• Develop a privacy vision and mission for your company and document the program’s objectives.

  • Identify legal and regulatory compliance challenges that are relevant to your organization.

  • Locate and document where personal information resides throughout your organization or across third parties (e.g., hosting vendors, outsourced applications, etc.).

  • Develop a privacy strategy that identifies stakeholders, leverages key functions throughout the organization, creates a process for interfacing within the organization and outlines a data governance strategy.

  • Conduct a privacy awareness workshop to highlight the program’s goals to the entire organization.

  • Develop a structure for your privacy team with a governance model that is clear and consistent for the size of your organization.

These steps are a starting point, but there is more to do after developing an initial structure and communicating the purpose of the program. You can read more about these recommendations here, or refer to BDO’s GDPR Guide for U.S. Companies to learn more about current and upcoming data privacy regulations.

More questions? Contact: BDO’s Cybersecurity practice

Q: While three-fourths (75 percent) of technology CFOs anticipate tax reform will favorably impact their business this year, a fifth still expect it to have a “somewhat unfavorable” impact, according to BDO’s 2019 Technology Outlook Survey. What are some of the most common tax reform issues BDO sees with its clients?

A: We had mentioned a couple of them in the webinar, but the tax on Global Intangible Low-Taxed Income (GILTI) is one of the most common and problematic tax changes for companies to deal with, and even more so because the implications extend beyond the traditional corporate realm. A lot of PE-sponsored tech companies are organizing as partnerships, and individual partners are even more severely impacted by GILTI because they could end up paying the full 37 percent tax rate. This seems rather unfair, given that GILTI was introduced hand-in-hand with the territorial tax regime, which individuals can’t even benefit from.

Furthermore, GILTI is definitely a consideration in long-term planning. While it definitely discourages the migration of intellectual property to low tax jurisdictions like the Cayman Islands, business considerations often dictate that the activities cannot simply be brought back to the U.S. GILTI may have just as profound an impact in rationalizing the movement of those activities and the ownership of IP from low tax jurisdictions to simply moderate tax foreign jurisdictions.

While bonus depreciation is not a new concept, the liberalized rules make it important for tech companies and others. Now that used property can qualify for bonus depreciation, it is an important consideration in M&A, and will push buyers to favor asset deals even more than in the past.

More questions? Contact: BDO’s Tax practice

Q: Overall, tech CFOs seem to be fairly optimistic about the industry’s outlook for 2019. However, there have been a few initial discussions of a potential recession later this year. Do you believe there will be one, and if so, how might that affect tech companies?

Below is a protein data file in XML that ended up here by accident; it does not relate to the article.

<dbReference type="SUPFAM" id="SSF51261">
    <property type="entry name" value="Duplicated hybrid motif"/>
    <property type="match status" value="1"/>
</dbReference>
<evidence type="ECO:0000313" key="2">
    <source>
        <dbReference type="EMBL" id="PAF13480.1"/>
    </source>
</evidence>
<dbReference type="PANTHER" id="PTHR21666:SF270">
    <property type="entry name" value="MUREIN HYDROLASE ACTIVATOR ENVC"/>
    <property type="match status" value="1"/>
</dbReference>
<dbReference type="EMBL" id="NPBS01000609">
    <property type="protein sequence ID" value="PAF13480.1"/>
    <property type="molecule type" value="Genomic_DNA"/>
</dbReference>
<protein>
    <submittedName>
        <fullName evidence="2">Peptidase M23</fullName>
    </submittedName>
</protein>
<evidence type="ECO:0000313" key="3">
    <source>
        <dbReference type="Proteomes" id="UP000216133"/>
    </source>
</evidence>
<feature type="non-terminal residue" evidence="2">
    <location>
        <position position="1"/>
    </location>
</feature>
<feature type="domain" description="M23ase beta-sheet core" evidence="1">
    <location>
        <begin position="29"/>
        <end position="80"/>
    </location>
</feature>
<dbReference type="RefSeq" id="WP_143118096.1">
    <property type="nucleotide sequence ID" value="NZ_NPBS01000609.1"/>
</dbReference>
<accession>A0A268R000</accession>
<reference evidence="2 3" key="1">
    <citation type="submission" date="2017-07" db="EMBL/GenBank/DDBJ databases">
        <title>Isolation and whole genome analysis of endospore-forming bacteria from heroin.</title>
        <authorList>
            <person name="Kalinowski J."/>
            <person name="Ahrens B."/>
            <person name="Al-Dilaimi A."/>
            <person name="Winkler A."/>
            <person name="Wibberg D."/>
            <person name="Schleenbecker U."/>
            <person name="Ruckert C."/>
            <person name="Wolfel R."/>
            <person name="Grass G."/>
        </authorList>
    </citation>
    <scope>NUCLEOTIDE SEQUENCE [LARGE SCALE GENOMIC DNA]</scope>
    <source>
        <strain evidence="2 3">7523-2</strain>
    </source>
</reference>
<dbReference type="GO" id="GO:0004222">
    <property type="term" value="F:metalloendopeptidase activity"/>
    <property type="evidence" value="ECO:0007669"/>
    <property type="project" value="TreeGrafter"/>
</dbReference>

A: While we can’t say for certain whether a recession will hit (although a number of uncertainties—such as the potential impact of a trade war with China, despite some recent restraint shown by both governments—remain), we can comment more generally about how one could affect tech companies.

The first thing that’s usually affected during a downturn is public stocks. Even if a tech company has a strong record of past earnings, its future earnings aren’t guaranteed—which, depending on investor sentiment at the time, could lead to a decrease in demand and share price. As a consequence, public tech company valuations may decrease, followed by private valuations.

Another factor that will likely be affected is the ability to raise capital. Even though investors may favor high-risk, high-reward investments now, they may find themselves treading more conservatively during a downturn and less willing to take a chance on a company that doesn’t have a long track record of success. This naturally will affect the latter’s ability to raise capital. Even if a company is able to tap into VC or PE funds, these firms may have higher requirements than normal (or demand more equity) as additional hedges against risk. They will likely ask more questions and be slower to commit.

Another (more) obvious effect in a recession is a slowdown in consumer spending, which may lead to a potential decrease in sales or revenue for tech companies. High growth companies may find demand for their products or services dwindling and may need to explore other channels for revenue and growth.

The combination of these factors—along with additional regulations down the line—can spell trouble for tech companies that don’t take steps to prepare. The good news is that organizations can prepare as best as they can by streamlining operations and having alternative growth plans in case their current revenue sources are disrupted—a practice they should do anyway, regardless of whether a recession hits.
More questions? Contact: BDO’s Technology practice

Missed the webinar? Listen to the recording here.